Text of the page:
That word—tovah or really tov—permeates this Torah reading. Every time God created something, it was good. From the chaos of the unformed universe with God’s spirit hovering over it, to light and darkness, the separation of the waters above and the waters below, sun and moon and stars, the plants and all the animals. All good. Including the creepy crawling ones. And then God decides to create humans in God’s image and likeness, and then creates us—in God’s image, but not likeness…In this reading everything God saw was good—v’yar Elohim ki tov, or in one of the verses I chanted, tov me’od—very good.
Goodness was woven into creation. This goodness built into the structure of creation is something worth thinking about today, when everything seems so—well, not good. Division, anger, lies, personal attacks. And it’s worth noting, the bad stuff, the shadow side, the dark side is also a part of creation.
But the goodness—it’s there, if only we look. But lately, it seems like we really have to look for it. Even the New York Times has a published a weekly feature of Good News. Which I read, every Friday.
I want to share a few stories that didn’t exactly warm the cockles of my heart, but made me think, “I wish I could do that!” that show how we can use goodness and love for transformation.
The first is from a New York Timesstory back in January 2009. It is a story about a rabbi in Flushing, Queens, down the road from where I grew up. Before Rabbi Weisser moved to Queens, he had been the rabbi of a shul in Lincoln, Nebraska, and when he moved in, in 1991, the Grand Wizard of the White Knights of the Nebraska Ku Klux Klan called him on the phone, referred to him as a “Jew boy” and told him he would be sorry he had moved in. Two days later, a thick package of anti-black, anti-Semitic pamphlets arrived in the mail, including an unsigned card that read, “The KKK is watching you, scum.”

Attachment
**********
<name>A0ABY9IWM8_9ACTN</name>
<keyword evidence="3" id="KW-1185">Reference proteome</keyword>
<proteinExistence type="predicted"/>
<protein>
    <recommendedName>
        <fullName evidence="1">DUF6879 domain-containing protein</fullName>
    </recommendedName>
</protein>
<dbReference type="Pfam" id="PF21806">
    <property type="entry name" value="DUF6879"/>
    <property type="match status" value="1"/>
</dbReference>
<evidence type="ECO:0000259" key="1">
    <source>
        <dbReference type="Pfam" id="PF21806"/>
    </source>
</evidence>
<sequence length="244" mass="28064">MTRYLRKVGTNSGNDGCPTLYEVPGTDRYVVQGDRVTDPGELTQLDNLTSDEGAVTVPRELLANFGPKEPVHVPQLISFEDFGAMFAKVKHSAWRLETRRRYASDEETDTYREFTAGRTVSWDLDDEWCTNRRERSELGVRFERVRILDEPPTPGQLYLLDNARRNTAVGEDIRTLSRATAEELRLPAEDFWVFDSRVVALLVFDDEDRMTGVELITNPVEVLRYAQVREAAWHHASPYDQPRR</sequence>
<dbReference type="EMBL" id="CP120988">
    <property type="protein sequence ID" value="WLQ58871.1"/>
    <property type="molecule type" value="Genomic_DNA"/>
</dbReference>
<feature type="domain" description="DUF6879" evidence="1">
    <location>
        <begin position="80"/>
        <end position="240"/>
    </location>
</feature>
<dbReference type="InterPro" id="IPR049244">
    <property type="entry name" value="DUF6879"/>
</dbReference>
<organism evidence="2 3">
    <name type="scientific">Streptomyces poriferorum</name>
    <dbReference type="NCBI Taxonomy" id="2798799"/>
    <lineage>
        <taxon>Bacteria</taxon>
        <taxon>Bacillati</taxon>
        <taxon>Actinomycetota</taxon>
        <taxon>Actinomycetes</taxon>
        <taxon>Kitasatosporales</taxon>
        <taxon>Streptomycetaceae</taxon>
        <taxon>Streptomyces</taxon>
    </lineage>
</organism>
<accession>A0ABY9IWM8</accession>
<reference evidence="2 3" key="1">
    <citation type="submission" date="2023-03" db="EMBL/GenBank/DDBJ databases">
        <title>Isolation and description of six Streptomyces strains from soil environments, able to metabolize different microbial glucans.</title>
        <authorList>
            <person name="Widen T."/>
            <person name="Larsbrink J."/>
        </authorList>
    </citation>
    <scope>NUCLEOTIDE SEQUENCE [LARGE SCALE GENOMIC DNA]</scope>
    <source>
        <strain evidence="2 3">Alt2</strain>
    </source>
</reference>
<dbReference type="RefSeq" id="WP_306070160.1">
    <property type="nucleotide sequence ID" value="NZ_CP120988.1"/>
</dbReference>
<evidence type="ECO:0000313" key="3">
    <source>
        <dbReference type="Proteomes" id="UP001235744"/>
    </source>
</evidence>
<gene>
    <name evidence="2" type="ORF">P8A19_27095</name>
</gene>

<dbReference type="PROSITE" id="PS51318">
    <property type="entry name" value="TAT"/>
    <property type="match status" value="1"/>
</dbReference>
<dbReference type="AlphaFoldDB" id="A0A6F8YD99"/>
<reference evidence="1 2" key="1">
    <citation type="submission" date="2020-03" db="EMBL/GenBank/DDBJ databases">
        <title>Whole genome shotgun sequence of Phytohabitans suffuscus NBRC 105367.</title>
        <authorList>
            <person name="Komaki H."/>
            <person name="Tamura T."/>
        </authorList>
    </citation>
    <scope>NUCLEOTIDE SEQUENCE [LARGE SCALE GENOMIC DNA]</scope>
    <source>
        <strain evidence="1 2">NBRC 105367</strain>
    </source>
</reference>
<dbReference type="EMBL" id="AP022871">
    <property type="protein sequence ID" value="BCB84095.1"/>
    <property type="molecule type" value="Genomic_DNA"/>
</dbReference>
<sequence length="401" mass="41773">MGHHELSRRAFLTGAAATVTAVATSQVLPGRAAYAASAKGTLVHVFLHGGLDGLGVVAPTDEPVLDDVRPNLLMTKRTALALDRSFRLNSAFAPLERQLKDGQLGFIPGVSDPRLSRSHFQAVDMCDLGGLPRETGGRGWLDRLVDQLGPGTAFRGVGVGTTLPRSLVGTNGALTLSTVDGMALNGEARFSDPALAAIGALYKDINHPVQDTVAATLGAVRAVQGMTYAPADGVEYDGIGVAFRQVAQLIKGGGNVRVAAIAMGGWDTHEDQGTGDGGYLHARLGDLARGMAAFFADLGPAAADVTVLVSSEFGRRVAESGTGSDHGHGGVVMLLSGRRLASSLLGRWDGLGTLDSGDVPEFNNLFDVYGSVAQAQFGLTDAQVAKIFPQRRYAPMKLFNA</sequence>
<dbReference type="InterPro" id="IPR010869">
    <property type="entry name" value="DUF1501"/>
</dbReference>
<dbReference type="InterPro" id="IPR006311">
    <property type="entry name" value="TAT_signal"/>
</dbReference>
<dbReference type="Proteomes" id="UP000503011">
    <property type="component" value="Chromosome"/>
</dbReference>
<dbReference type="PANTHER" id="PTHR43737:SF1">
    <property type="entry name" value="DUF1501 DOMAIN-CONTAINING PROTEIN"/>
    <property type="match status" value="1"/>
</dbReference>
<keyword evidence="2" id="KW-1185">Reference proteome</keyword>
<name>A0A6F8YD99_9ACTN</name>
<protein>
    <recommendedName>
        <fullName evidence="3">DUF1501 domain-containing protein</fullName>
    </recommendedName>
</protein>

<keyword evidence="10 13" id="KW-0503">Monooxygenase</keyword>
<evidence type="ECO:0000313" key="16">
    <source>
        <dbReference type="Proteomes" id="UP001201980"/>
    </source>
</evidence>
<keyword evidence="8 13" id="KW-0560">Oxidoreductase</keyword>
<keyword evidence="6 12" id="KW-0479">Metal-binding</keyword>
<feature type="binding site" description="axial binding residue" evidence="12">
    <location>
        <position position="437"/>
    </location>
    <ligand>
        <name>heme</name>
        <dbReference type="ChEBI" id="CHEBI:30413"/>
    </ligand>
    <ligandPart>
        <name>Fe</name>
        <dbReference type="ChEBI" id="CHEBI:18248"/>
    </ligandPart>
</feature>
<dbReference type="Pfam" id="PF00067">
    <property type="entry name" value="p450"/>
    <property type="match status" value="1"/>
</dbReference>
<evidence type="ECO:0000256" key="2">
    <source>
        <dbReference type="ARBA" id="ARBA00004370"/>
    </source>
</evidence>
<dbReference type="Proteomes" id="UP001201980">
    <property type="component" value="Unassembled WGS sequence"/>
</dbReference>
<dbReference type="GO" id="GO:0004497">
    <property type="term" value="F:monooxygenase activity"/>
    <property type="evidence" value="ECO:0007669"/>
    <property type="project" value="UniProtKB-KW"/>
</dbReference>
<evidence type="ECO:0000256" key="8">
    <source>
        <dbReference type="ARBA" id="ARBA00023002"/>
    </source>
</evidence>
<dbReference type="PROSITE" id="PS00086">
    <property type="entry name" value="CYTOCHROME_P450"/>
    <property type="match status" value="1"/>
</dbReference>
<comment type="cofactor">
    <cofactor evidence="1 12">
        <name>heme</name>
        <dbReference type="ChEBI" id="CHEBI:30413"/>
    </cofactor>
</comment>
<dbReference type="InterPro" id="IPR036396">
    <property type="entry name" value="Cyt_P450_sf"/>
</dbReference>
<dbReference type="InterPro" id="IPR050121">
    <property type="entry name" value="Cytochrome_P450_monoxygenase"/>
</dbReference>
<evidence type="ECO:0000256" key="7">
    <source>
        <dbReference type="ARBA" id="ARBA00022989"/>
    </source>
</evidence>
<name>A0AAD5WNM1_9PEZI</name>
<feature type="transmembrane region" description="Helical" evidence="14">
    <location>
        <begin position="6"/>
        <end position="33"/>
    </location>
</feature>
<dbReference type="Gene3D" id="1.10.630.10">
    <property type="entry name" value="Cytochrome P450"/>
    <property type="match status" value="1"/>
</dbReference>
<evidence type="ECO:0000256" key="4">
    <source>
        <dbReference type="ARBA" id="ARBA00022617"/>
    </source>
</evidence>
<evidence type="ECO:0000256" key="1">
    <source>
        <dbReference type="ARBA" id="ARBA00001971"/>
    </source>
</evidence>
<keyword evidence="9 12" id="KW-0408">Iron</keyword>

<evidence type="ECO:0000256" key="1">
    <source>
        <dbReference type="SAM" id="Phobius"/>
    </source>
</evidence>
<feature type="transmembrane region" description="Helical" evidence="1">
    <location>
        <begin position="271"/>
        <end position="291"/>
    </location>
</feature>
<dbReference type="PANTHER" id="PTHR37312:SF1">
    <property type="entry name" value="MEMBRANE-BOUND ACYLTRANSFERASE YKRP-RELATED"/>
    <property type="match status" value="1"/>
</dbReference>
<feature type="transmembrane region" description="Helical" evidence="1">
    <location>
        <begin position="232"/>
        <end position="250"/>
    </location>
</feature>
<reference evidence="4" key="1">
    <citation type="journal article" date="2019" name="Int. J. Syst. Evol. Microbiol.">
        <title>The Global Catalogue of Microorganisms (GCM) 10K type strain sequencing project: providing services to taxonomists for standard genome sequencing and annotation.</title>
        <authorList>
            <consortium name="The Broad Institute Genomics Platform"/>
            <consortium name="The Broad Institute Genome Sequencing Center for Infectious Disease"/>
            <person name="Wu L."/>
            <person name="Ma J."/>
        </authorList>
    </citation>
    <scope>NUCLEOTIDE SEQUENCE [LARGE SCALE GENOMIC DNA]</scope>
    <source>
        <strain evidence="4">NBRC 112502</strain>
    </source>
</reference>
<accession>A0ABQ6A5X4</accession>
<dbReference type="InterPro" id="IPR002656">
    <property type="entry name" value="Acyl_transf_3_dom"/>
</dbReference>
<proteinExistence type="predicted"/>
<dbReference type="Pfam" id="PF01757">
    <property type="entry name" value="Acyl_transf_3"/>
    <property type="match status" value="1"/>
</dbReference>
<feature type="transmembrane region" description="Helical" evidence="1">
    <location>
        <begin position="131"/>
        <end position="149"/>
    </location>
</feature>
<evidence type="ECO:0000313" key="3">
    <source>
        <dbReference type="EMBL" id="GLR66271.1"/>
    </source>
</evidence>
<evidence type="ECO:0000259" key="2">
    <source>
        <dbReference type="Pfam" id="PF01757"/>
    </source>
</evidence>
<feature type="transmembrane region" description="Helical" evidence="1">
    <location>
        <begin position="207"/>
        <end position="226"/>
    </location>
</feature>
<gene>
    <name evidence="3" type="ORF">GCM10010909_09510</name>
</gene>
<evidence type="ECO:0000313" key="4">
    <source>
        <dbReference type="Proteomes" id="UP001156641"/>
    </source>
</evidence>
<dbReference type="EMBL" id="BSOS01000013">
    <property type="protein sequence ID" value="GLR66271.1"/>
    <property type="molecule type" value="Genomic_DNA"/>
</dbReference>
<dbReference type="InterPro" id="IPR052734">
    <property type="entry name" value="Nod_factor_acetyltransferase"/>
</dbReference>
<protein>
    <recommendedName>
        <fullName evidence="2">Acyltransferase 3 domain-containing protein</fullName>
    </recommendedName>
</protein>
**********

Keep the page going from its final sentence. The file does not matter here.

This Grand Dragon, a man named Larry Trapp, kept loaded weapons, pro-Hitler material and his Klan robes at home. Mr. Trapp, at 42, was nearly blind and used a wheelchair to get around; both of his legs had been amputated because of unchecked diabetes.
Mr. Trapp said he had wanted to scare Rabbi Weisser into moving out of Lincoln. He told Time magazine that, “As the state leader, the Grand Dragon, I did more than my share of work because I wanted to build up the state of Nebraska into a state as hateful as North Carolina and Florida. I spent a lot of money and went out of my way to instill fear.”
Rabbi Weisser, who suspected that Larry Trapp was his nemesis, found his phone number and started a love campaign, leaving messages on Trapp’s answering machine. He would say things like “Larry, there’s a lot of love out there. You’re not getting any of it. Don’t you want some?” and, “Larry, why do you love the Nazis so much? They’d have killed you first because you’re disabled.” Then he would hang up. He made one call a week.
One day, Mr. Trapp answered the phone. The rabbi and his wife had agreed that if Trapp ever answered the call, the rabbi would say something nice. Rabbi Weisser told Trapp, “I heard you’re disabled. I thought you might need a ride to the grocery.”
Then, one night, Trapp called Rabbi Weisser. He said, “I want to get out of what I’m doing and I don’t know how.”
Weisser and his wife drove to Mr. Trapp’s apartment that night. The three talked for hours, and became eventually close friends, so close that Trapp moved into their home as his health deteriorated, and the rebbitzen took care of him until he died.
Mr. Trapp eventually renounced the Klan, apologized to many of those he had threatened and converted to Judaism in Rabbi Weisser’s synagogue.
This is the power of love.
I am trying to imagine having the fortitude of mind to do what Rabbi Weisser did, to take on the local Grand Wizard of the KKK and practice love, a quiet, genuine, non-flashy love. So that it could actually soften someone’s heart.